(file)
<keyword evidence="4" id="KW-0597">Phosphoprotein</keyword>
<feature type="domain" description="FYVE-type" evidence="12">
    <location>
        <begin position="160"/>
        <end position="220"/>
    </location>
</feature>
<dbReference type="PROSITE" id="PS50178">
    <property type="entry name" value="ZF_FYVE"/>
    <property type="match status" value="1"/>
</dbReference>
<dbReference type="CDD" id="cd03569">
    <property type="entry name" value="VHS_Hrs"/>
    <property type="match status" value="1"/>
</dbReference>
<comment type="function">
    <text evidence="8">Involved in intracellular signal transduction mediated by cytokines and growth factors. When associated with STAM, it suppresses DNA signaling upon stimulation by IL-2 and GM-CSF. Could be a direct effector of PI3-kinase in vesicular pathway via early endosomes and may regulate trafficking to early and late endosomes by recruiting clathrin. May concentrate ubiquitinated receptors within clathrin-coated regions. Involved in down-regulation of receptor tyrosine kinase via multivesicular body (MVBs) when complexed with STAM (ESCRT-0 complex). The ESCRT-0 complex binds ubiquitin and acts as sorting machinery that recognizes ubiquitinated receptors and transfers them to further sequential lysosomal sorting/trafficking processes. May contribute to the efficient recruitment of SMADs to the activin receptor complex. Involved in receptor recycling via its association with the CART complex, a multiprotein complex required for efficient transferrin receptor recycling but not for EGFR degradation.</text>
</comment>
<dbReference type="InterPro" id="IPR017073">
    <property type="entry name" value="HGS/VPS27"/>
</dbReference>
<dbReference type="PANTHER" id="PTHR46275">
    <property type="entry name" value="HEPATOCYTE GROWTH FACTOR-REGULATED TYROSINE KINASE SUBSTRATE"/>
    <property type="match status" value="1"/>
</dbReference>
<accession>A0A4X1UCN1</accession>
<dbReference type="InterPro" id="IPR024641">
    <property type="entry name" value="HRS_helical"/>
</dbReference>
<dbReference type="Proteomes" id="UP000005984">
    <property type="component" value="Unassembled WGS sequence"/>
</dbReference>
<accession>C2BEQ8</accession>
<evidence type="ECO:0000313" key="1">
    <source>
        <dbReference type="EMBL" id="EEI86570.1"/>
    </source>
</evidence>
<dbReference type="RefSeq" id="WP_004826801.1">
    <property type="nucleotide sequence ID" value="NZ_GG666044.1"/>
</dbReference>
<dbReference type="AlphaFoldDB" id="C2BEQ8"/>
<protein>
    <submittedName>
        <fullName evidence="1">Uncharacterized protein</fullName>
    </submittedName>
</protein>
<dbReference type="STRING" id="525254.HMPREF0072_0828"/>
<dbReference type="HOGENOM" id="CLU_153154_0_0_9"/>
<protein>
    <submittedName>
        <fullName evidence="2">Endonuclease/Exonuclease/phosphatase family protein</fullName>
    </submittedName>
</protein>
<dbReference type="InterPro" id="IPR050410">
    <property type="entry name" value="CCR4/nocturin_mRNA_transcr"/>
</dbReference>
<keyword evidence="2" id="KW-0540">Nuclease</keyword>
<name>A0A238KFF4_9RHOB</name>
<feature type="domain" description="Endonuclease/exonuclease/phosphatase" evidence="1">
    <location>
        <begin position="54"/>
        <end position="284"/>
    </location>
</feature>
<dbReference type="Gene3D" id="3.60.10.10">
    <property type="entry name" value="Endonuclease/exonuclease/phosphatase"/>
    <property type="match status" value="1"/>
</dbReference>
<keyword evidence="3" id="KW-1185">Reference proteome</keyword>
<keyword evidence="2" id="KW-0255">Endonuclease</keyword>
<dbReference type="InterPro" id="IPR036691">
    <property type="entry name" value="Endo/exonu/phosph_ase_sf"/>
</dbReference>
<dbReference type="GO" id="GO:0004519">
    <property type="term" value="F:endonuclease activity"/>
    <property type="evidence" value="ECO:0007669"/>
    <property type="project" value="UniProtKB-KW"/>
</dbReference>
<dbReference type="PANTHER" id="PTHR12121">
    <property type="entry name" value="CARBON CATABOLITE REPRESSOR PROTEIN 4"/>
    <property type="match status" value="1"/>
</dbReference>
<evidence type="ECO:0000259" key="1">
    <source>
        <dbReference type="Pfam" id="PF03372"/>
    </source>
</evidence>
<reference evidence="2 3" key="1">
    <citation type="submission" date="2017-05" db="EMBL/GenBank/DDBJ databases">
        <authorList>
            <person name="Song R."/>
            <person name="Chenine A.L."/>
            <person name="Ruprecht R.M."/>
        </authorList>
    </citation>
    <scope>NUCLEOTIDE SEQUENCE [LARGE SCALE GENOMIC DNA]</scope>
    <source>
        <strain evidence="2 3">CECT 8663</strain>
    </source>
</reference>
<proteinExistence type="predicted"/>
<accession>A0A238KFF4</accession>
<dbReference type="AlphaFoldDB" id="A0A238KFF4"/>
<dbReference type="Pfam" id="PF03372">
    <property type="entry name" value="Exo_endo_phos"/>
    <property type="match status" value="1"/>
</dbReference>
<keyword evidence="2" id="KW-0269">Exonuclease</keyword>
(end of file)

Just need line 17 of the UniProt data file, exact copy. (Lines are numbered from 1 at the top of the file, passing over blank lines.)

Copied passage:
    <text evidence="8">Involved in intracellular signal transduction mediated by cytokines and growth factors. When associated with STAM, it suppresses DNA signaling upon stimulation by IL-2 and GM-CSF. Could be a direct effector of PI3-kinase in vesicular pathway via early endosomes and may regulate trafficking to early and late endosomes by recruiting clathrin. May concentrate ubiquitinated receptors within clathrin-coated regions. Involved in down-regulation of receptor tyrosine kinase via multivesicular body (MVBs) when complexed with STAM (ESCRT-0 complex). The ESCRT-0 complex binds ubiquitin and acts as sorting machinery that recognizes ubiquitinated receptors and transfers them to further sequential lysosomal sorting/trafficking processes. May contribute to the efficient recruitment of SMADs to the activin receptor complex. Involved in receptor recycling via its association with the CART complex, a multiprotein complex required for efficient transferrin receptor recycling but not for EGFR degradation.</text>